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The limit $$\lim_{x\to\infty}{\displaystyle \left(1+\frac{1}{3x}\right)}^{4x}$$ apparently has a value of $e^{4/3}$. I can't see why this would be the case.

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  • $\begingroup$ @GuyFsone: the accepted answer to such question is frankly horrible, and in order to prove $\lim_{x\to +\infty}\left(1+\frac{1}{3x}\right)^{4x}=e^{4/3}$ from $\lim_{x\to +\infty}\left(1+\frac{1}{x}\right)^{x}=e$ one still needs a small extra, like a suitable substitution. $\endgroup$ Nov 9 '17 at 18:27
  • $\begingroup$ The substitution is $X=3x$. Is that too difficult. $\endgroup$
    – Guy Fsone
    Nov 9 '17 at 18:30
  • $\begingroup$ @GuyFsone: I agree, but still, not enough ground to mark this question as a duplicate. $\endgroup$ Nov 9 '17 at 18:36
  • $\begingroup$ math.stackexchange.com/questions/295584/… for you:) $\endgroup$
    – Guy Fsone
    Nov 10 '17 at 16:16
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You're sure familiar with this well-know fact (substituting $r$ with $1$ will give you $e$ and this actually is the definition of the number $e$ that's commonly used in elementary calculus):

$$ \lim_{n\to\infty}\left(1+\frac{r}{n}\right)^{n}=e^{r} $$

So, here's what you get (it's pretty clear that if $x$ goes to infinity, so does the quantity $4x$):

$$ \lim_{x\to\infty}\left(1+\frac{1}{3x}\right)^{4x}= \lim_{x\to\infty}\left(1+\frac{1}{3x}\cdot\frac{4}{4}\right)^{4x}= \lim_{4x\to\infty}\left(1+\frac{4/3}{4x}\right)^{4x}=e^{4/3} $$

The answer that you posted is apparently correct. So, what exactly is your problem?

Useful video materials:
https://www.youtube.com/watch?v=8HpvEANFQ7Q
https://www.youtube.com/watch?v=n0VFDT3ZObY

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  • $\begingroup$ I wasn't aware of the definition of $e^r$ that you mentioned in your answer, and so will take it as a given. $\endgroup$
    – user98937
    Nov 9 '17 at 13:45
  • $\begingroup$ I only knew the answer, but did not know how to arrive at it. $\endgroup$
    – user98937
    Nov 9 '17 at 13:54
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    $\begingroup$ $\lim_n\left(1+\dfrac 1n\right)^n$ is a definition of $e$, but certainly not the definition. Perhaps the most common definition is that $e = \operatorname{exp}(1)$ where $\operatorname{exp}$ is the unique solution to the differential equation $y' = y$ with $y(0) = 1$ $\endgroup$ Nov 9 '17 at 17:43
  • $\begingroup$ See my math.stackexchange.com/a/3212948/403337. I believe I read this proof in Best and Penner. $\endgroup$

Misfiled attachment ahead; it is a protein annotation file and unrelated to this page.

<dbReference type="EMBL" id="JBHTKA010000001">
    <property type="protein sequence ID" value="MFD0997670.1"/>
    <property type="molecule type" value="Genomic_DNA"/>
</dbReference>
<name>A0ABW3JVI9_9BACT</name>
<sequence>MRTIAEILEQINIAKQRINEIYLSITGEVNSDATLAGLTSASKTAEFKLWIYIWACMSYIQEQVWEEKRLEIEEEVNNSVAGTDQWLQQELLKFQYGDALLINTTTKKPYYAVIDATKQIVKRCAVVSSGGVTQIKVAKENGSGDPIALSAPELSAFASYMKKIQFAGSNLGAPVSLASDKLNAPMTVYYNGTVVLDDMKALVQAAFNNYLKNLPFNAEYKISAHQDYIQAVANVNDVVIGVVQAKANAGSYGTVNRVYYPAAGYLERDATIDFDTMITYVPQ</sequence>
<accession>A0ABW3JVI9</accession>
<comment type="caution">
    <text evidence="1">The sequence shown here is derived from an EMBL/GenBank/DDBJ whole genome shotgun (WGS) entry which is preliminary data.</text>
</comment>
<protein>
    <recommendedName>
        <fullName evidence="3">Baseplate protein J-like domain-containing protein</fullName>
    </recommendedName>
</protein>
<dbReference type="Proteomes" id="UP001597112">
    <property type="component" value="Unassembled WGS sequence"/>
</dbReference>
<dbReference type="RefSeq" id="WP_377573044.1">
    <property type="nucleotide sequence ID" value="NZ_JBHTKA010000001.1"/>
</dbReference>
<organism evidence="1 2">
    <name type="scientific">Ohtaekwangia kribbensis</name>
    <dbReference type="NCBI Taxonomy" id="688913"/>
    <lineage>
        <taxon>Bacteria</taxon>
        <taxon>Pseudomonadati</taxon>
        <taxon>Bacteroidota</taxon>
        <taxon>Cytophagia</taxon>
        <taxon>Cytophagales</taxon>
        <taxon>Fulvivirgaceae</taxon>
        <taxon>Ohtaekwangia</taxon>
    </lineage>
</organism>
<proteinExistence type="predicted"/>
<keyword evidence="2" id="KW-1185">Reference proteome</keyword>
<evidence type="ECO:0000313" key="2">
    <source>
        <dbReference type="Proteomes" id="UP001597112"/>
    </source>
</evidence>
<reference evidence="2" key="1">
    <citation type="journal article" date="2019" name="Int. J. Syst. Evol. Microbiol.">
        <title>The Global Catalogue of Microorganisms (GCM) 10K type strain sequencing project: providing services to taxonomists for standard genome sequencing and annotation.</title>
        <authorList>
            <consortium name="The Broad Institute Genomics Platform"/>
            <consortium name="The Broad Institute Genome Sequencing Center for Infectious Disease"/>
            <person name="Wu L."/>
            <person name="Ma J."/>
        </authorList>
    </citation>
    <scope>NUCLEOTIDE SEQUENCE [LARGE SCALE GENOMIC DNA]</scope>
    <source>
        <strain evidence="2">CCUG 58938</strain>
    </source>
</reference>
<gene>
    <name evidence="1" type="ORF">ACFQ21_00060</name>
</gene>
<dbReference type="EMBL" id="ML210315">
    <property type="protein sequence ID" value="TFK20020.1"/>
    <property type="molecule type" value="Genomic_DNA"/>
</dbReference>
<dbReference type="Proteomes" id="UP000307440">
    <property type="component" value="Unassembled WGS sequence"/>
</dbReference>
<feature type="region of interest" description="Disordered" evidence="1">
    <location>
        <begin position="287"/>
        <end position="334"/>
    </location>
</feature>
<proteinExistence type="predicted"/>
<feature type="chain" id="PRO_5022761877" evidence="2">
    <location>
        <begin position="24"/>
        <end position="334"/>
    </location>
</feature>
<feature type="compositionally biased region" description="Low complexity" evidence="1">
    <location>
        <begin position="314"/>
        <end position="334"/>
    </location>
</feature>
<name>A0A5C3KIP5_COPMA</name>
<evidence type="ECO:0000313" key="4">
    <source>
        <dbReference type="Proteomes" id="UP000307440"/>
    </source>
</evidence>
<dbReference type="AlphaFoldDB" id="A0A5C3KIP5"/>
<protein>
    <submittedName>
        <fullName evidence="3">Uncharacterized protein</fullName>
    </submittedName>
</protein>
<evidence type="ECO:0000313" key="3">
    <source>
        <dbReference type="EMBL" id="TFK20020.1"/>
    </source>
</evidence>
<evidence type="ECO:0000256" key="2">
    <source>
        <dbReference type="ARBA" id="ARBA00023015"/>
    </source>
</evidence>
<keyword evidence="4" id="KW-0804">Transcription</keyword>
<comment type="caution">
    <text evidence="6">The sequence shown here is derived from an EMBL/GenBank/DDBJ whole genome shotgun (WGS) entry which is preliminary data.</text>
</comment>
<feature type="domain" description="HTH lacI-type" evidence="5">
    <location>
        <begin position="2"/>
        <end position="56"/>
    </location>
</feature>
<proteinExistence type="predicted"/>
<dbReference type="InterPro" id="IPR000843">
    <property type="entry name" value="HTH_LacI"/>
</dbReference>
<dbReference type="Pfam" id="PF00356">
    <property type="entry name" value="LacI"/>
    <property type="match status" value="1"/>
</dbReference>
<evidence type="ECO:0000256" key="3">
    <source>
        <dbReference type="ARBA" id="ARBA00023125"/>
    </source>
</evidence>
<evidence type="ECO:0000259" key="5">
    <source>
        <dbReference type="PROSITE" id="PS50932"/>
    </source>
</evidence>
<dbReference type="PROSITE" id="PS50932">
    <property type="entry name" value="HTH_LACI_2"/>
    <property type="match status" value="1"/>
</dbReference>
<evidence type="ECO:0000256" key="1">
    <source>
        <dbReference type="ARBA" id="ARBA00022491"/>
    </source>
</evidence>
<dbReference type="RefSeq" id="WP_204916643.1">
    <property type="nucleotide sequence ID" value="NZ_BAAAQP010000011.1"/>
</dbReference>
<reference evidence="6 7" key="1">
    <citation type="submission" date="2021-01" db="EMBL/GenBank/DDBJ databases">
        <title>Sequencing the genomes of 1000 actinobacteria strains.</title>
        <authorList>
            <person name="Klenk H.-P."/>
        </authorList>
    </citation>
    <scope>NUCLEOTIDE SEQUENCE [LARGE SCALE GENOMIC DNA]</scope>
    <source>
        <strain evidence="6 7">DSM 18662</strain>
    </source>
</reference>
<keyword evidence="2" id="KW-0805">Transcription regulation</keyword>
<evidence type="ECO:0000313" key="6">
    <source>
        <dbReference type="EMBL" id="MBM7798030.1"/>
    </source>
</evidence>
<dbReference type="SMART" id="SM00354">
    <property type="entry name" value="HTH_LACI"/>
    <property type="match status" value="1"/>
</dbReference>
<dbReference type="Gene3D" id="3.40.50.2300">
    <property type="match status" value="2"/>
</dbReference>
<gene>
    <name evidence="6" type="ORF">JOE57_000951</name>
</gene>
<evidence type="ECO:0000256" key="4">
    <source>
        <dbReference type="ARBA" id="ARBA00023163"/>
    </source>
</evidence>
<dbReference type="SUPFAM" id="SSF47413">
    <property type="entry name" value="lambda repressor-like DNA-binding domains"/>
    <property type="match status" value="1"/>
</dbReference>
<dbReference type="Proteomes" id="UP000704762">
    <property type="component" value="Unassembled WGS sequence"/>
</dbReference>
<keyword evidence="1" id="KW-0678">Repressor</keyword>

– user403337
    May 11 '19 at 13:39
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$$ \lim_{x\to\infty}\biggl(1+\frac1{3x}\biggr)^{4x}=\lim_{x\to\infty}\biggl(\biggl(1+\frac1{3x}\biggr)^{3x}\biggr)^{4/3}=\biggl(\lim_{x\to\infty}\biggl(1+\frac1{3x}\biggr)^{3x}\biggr)^{4/3}=e^{4/3} $$ using the continuity of the function $x\mapsto x^{4/3}$ and the fact that $ \lim_{x\to\infty}(1+1/x)^x=e. $

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You can write it like this:

$$\left( 1+\frac 1{3x}\right)^{4x}=e^{4x\log(1+1/3x)}.$$

Then if you do the change of variable $y=3x$, you get:

$$e^{4/3y\log(1+1/y)}.$$

It is a known limit (to prove it, you can use the fact that $\log(1+x)\sim x$ is $x$ goes to $1$) that:

$$y\log(1+1/y)\xrightarrow[y\to \infty]{}1$$

so finally:

$$\left( 1+\frac 1{3x}\right)^{4x}\xrightarrow[x\to \infty]{}e^{4/3}.$$

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    $\begingroup$ All is fine...... $\endgroup$
    – Green.H
    Nov 9 '17 at 13:38
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Setting $u=3x$ we get

$$ \lim_{x\to\infty}{ \left(1+\frac{1}{3x}\right)}^{4x} =\lim_{u\to\infty} \left[\left(1+\frac{1}{u}\right)^{u}\right]^{4/3} = e^{4/3}$$

Given that, $$ \lim_{u\to\infty} \left(1+\frac{1}{u}\right)^{u}=e $$

A limit to infinity: $\lim_{x \to \infty}\ (1+ {\frac{1}{x}})^{x}$

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$$A= \left(1+\frac{1}{3x}\right)^{4x}\implies \log(A)=4x\log\left(1+\frac{1}{3x}\right)$$ Now, using equivalents $$\log(A)\sim 4x \times\frac{1}{3x} =\frac 43 \implies A=e^{\log(A)}\sim e^{\frac 43}$$

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